Q: Do you have the patience to wait?
RG: Do I have another choice?
Q: It was always clear that you would be the driver to lead the team. Are you satisfied with the job you’ve done so far?
RG: I think I’ve done pretty well. Yes, there is always room for improvement - from myself and everyone in the team. Thank God we are humans and not robots! (Laughs) We are not far behind Toro Rosso in the constructors’ standing - and Renault are behind us. And we are only in our first year!
Q: As a brand new team, after almost one season, what were the most difficult issues to overcome?
RG: When you are on such a high level as Formula One, everything needs to be perfect. You simply cannot leave any details on the side. Yes, we still can improve with the pit stops, improve in the way we look at data and how we engineer them. I can still improve as a driver - also in my feedback. Yes, there is room - but we are not the only ones here. But the biggest challenge of it all is to manage the tyres.
Q: Your team principal Guenther Steiner said there is now almost no hope of catching Toro Rosso in the standings. This might be because only one driver - you - is scoring points? Why do you think it has been so difficult for your team mate Esteban Gutierrez to score? Is it a lack of experience in coping with an all-new team situation?
RG: Let’s put it differently: every time there was an opportunity for us I took it - and that wasn’t the case for him. I am not always super quick in qualifying, but in the race whenever I see an opportunity I am there. I am much better in the race. Thank God, as the other way around would be even more disappointing.
Q: Where do you see your issues with qualifying?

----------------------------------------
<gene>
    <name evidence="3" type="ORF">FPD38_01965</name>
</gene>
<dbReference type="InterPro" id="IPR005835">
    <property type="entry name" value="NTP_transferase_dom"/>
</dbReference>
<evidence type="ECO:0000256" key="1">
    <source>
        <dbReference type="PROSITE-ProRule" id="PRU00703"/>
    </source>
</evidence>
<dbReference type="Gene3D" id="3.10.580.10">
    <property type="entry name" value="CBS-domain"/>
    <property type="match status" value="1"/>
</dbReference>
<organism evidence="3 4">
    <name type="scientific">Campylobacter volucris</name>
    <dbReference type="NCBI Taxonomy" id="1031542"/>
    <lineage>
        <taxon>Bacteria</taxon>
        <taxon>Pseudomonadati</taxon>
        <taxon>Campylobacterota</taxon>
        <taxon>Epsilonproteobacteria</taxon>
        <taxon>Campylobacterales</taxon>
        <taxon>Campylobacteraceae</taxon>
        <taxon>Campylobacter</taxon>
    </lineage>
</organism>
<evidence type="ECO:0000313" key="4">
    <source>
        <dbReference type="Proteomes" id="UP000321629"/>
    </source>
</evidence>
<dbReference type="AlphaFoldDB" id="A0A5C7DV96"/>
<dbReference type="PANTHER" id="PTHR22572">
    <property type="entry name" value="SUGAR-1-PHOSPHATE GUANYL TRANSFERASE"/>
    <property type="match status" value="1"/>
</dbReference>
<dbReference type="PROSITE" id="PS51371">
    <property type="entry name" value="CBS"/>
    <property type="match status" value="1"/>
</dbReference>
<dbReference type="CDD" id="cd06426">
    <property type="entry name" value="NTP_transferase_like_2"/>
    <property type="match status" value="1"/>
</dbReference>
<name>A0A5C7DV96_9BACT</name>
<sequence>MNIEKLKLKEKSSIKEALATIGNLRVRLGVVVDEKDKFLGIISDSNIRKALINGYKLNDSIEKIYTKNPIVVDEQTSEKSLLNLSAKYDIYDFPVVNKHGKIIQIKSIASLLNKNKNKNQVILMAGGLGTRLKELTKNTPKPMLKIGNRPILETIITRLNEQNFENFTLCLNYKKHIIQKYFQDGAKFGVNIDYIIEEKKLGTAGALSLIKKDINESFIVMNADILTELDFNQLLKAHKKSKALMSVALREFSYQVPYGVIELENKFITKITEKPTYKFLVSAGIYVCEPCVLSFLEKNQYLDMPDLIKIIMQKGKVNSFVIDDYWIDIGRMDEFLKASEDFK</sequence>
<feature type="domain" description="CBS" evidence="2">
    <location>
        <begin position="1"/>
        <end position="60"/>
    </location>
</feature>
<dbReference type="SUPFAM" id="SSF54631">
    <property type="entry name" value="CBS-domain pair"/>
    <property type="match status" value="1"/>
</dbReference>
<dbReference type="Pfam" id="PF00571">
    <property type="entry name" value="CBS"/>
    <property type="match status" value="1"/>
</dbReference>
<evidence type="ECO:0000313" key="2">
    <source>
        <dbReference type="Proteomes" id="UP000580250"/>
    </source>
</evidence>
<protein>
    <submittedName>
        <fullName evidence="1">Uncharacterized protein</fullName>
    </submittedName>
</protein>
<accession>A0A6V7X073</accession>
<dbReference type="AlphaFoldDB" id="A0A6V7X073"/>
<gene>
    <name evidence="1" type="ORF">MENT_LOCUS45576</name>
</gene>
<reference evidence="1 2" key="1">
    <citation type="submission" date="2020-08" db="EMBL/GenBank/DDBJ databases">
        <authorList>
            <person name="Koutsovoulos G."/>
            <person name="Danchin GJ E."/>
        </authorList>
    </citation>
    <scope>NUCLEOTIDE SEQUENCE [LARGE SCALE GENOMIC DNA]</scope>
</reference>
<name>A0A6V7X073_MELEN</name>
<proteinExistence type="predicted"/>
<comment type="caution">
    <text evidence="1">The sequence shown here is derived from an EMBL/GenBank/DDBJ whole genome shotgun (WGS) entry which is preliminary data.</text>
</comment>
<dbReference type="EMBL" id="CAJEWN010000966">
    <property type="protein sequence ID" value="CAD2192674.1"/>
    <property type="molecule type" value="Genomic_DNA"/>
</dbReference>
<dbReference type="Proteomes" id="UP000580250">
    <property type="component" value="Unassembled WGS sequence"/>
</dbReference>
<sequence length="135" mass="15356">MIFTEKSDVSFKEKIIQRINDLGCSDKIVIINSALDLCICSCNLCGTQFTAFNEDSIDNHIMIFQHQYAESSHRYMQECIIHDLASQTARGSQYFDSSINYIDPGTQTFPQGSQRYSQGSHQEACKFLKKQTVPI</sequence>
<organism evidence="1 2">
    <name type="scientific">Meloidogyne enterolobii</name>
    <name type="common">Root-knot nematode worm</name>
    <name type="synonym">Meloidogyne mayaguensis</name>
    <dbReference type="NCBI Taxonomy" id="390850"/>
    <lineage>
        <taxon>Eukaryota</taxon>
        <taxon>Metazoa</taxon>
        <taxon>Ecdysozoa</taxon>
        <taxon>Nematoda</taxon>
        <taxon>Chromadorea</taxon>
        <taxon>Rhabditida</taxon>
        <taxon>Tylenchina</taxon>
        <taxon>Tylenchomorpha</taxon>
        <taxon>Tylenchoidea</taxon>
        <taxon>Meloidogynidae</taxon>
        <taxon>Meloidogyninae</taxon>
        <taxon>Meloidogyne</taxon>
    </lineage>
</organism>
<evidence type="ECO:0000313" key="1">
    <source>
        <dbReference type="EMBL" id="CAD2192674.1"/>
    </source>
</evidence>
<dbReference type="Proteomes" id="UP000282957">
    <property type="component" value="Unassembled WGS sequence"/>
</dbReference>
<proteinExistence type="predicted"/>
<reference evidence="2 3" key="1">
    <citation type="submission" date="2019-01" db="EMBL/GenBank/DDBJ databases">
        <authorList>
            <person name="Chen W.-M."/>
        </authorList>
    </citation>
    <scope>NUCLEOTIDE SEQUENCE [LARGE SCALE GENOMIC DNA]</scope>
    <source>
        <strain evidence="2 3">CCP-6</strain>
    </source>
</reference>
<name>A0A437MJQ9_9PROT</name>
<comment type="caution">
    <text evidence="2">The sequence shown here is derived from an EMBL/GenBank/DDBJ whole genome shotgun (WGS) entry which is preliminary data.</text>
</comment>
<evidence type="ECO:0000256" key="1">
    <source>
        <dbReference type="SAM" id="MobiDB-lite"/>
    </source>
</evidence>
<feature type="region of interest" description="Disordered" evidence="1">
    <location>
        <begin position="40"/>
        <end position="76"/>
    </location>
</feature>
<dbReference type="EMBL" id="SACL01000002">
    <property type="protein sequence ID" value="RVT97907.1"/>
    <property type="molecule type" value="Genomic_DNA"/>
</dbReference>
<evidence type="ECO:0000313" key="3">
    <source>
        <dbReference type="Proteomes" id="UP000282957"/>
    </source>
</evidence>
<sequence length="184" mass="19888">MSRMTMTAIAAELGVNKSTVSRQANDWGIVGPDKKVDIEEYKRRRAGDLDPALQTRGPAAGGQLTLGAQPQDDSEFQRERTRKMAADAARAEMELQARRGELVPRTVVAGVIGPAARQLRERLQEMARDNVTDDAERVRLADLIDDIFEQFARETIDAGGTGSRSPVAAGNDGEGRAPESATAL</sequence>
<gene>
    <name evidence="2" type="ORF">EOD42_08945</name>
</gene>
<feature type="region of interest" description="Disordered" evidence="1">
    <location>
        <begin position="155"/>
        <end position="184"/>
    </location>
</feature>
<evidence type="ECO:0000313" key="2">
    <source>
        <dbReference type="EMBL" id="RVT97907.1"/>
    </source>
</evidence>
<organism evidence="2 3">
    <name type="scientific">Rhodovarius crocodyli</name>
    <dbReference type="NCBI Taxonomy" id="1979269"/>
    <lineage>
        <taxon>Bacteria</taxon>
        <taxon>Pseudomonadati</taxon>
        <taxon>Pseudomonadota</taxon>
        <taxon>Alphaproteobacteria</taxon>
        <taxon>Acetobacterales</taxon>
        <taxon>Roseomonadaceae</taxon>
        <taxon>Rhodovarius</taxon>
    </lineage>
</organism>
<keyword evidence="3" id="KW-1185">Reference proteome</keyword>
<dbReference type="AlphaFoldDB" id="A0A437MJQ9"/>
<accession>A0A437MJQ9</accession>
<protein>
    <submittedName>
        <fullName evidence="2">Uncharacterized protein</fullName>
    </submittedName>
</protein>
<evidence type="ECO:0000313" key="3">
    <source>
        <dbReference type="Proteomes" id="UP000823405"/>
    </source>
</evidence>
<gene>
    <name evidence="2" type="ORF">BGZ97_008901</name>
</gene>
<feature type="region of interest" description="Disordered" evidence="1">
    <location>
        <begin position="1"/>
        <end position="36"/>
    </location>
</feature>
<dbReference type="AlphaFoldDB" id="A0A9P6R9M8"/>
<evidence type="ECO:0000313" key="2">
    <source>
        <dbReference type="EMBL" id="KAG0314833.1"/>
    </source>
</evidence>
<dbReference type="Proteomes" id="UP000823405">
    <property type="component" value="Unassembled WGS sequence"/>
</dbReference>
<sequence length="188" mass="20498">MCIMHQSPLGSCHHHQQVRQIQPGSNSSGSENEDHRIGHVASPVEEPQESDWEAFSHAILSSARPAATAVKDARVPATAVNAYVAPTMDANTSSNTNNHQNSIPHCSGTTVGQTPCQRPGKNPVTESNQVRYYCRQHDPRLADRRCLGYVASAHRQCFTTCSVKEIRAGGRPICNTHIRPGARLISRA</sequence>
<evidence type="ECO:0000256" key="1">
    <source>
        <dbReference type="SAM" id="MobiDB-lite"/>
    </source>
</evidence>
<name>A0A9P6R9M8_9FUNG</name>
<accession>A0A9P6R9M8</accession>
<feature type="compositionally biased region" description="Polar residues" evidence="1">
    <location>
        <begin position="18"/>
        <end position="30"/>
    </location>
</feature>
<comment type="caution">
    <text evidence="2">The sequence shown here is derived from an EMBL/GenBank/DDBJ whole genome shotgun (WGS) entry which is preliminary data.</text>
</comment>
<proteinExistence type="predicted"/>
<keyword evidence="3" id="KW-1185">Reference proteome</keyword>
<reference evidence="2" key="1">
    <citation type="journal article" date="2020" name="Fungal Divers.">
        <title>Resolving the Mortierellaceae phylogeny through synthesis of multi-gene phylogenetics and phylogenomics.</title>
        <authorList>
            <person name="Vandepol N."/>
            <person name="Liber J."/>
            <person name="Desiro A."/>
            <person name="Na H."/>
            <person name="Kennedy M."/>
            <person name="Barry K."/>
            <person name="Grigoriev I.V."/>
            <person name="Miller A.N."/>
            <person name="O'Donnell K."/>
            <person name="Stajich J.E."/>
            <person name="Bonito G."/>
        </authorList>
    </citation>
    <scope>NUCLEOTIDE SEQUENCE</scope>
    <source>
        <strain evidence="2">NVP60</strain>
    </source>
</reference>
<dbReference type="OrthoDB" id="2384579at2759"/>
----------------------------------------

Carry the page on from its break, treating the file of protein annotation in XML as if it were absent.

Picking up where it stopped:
RG: The tyres are not giving me the same good feeling as last year. I have to improve that. And we haven’t found the right set-up yet that helps me in qualifying. But not such a big deal.
Q: Are you surprised that despite being new, Haas are doing better than your old team Renault (formerly Lotus)?
RG: No. Experience shows. Why? Because I knew what I had and knew what was going to come. And I discovered the Haas project and knew that this was going to be better.
Q: Malaysia is a very challenging race and probably the hottest of the season. For Singapore many drivers did special programs like training in steam rooms and saunas. Have you done anything particular for this weekend?
RG: No, not really. I’ve kept my normal training session. And to be honest, I pretty much like the hot temperatures.
Q: You were 13th fastest in first practice session today and 20th in the second. What are your expectations for Sunday?
RG: When looking at how it went for me today, I am of course not really satisfied. Having said that, I also know that it will be better tomorrow, as we’ve tried a lot of things that we have to evaluate this evening. As I also said before, qualifying is not my strongest point this season, so I will take it as a development weekend and take it as it comes. Expectations bring frustration - so no such thing! (Laughs)